Farm of the Week: The Atkinsons of Kirkby Malzeard

Waterford Farm in Kirkby Malzeard.

Waterford Farm in Kirkby Malzeard.

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The Atkinson family has carved out a meaty opportunity by doing things differently.

Not only do they insist on farming their cattle and lamb in a very specific way but they work with their co-operative of other farmers in the region to produce meat in the same way, and all the meat is made ready for the plate in the Atkinsons’ on-farm butchery.

Led by father and son team Rob, 65, and Ryan, 30, their farming model has earned them prestigious contracts to supply some of Yorkshire’s best fine dining restaurants, top hotels and country pubs. They are also the nominated butcher for The National Trust with its meat being served to visitors to Fountains Abbey and the Treasurer’s House in York.

In total, they have around 250 customers purchasing on a dairy basis.

The Whippet Inn, a steak and alehouse that opened in York last year and which has enjoyed encouraging trade since, is one of their more recent new customers.

The family farm goes by the name of Waterford Farm in Kirkby Malzeard near Ripon.

“We are farmers and butchers,” said Ryan. “We produce all the livestock from farm through our butchery to produce our own signature range branded as Waterford Farm.

“The Waterford range consists of produce sourced directly from our own farm and from carefully selected farms and suppliers across the region. Each supplier that falls into the signature range does so because of strict criteria - the locality and provenance behind its sourcing.”

The farm has been in the Atkinson family for five generations.

“We formed our co-operative 10 years ago. It was formed after the butchery started in 1978, an enterprise my parents, Rob and Jo, started up and which they are still actively involved with.”

Ryan’s wife Kate, to whom he married last year also plays a key role as HR and business development manager for the butchery, while his brother Ashley helps when needed, though his principal occupation is as a teacher.

“The type of farming that takes place is long, slow open pasture grazing which is quite the opposite to intensive farming. It’s kinder to the animals and develops a unique trust and tenderness to the product.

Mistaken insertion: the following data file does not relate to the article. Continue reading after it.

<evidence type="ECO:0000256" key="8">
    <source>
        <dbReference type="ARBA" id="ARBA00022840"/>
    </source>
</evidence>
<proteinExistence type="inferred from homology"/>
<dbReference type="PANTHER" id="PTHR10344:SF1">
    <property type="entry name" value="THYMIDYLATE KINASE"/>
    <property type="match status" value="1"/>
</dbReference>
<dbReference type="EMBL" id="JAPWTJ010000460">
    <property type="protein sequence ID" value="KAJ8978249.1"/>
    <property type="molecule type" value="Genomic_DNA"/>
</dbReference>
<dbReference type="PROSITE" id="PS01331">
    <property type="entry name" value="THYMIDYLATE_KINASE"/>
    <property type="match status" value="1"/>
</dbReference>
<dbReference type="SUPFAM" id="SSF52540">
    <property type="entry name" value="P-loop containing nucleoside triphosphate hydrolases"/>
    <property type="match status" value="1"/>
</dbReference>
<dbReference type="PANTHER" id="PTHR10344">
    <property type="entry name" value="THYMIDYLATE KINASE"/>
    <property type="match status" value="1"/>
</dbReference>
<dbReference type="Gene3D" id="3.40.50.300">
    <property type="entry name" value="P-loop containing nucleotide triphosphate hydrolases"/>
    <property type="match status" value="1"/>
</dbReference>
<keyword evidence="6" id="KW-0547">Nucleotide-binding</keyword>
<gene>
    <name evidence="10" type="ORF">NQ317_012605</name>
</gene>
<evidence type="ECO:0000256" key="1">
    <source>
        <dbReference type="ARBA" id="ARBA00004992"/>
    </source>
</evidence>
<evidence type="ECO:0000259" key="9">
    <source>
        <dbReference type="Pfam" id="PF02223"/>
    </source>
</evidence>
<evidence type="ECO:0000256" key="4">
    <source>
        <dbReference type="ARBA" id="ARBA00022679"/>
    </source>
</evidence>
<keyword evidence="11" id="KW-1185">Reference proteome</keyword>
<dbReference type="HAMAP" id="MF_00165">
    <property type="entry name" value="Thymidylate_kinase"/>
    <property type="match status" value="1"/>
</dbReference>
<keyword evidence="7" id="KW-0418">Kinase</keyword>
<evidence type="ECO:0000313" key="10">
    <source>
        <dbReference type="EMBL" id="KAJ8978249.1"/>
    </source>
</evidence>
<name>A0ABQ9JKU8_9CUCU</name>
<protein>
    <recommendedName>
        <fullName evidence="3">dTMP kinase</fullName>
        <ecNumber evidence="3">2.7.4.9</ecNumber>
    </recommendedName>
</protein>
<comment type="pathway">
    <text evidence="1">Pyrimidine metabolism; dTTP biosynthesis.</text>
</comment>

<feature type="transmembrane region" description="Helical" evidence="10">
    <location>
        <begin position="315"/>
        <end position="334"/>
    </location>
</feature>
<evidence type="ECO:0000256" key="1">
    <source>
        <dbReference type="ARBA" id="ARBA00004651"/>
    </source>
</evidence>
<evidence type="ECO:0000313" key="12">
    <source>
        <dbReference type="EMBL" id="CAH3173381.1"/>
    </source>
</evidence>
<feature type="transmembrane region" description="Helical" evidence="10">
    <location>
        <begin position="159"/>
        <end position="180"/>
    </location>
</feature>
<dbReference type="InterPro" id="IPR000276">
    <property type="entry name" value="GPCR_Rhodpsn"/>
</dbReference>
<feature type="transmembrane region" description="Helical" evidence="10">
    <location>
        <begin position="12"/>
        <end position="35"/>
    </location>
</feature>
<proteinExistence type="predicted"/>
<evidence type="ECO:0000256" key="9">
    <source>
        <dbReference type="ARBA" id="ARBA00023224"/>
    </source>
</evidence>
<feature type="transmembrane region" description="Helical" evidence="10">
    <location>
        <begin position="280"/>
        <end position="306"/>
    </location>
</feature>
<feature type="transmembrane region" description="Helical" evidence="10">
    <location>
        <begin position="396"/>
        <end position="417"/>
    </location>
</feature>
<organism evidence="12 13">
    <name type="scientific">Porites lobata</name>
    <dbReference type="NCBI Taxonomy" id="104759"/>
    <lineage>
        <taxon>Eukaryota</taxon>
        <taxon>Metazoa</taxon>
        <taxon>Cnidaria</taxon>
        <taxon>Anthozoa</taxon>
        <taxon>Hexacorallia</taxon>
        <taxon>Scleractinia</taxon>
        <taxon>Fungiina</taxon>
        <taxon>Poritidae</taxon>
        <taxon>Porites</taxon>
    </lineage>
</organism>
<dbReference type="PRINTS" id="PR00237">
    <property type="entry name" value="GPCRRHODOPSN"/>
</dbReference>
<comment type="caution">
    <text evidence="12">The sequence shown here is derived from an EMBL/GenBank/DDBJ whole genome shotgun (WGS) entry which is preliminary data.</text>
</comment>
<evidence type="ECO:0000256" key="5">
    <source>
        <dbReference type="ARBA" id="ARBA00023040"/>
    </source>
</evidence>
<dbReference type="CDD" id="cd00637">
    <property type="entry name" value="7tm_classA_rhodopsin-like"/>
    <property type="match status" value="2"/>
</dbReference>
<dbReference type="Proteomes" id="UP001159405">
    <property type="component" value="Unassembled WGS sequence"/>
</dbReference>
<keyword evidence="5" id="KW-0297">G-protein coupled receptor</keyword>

“There are two elements to it - it’s a long, slow process and the animals are allowed to roam. Not only are they eating natural stuff, they are working their muscles as well. That’s where the taste side of the range is generated. Anyone that argues differently is wrong.

“Once that meat has roamed for up to 30 months on the land, it’s then butchered and traditionally dry aged and hung as full carcasses which doesn’t happen much these days. Once that has been taken care of, the only stage left is for highly skilled butchers to prepare the meat in a way that the chef expects.”

A team of 32 are employed by the Atkinsons in the on-farm Water Edge butchery, from fully-trained butchers, packing assistants and drivers, to supervisors, managers, office administrators and family members.

The building is set in an acre of woodland with a stream running along one side of it and the farmhouse is half a mile along the road.

“The cattle breeds we focus on, through years of practice and understanding, are Limousin and Charolais and the lambs are Beltex or Texels, and they’ve now been on the farm for 30 years.

“They have a lot of benefits; they are very good natured, easy to look after and lend themselves to being farmed in the way that we farm them.

“The breeds and the way we farm them allow a beautiful development of marbling through the meat. Marbling and fat covering is crucial for taste and it also helps with tenderness and succulence. Because we keep that consistency in our livestock, we have that consistency in the end product so that it is consistently identical for the chef.”

Ryan’s official title is general manager of R&J Yorkshire’s Finest - the butchery side of the business.

“My day starts at 2.30am and ends at 6.30pm, five days a week. Out of that timescale I spend about an hour and a half to two hours a day on the farm and the rest in the butchery. I run the butchery side and dad runs the farm side but we both do a bit of each.”

It is his dad’s knowledge of both farming and butchery that has made the business so successful, he said.

“Very few catering or retail butchers will have the same degree of knowledge as what dad has within the industry. He left school at 13 because the farming side has been in the family for a number of generations. It has literally been his life.

“I was the same. I just wanted to come home from school and work. I wanted to farm and I wanted to butch. Because we have this huge connection to the farming industry as well as butchery, it stands us in better stead for dealing with the food industry.”

Ryan has picked up accolades for his butchery skills. In 2009, he gained a national Livestock and Carcass Stock Judge of the Year award from the National Federation of Young Farmers.

The deal to provide one of their newest customers, The Whippet Inn, with all its meat came about through the business’ reputation.

“I know how that sounds but we supply our meat to a number of outlets in the York area and we have a good name within Yorkshire. Our focus is on quality, consistency and no compromise.”

Martin Bridge, the co-owner of The Whippet Inn, said R&J was an easy choice to make that fitted in with his own ideas for the pub.

“We chose R&J as our meat supplier as we wanted our menu to offer the very best quality beef in Yorkshire. At The Whippet Inn, we specialise in steak and therefore it was crucial that we worked with a company who could maintain an extremely high standard.”

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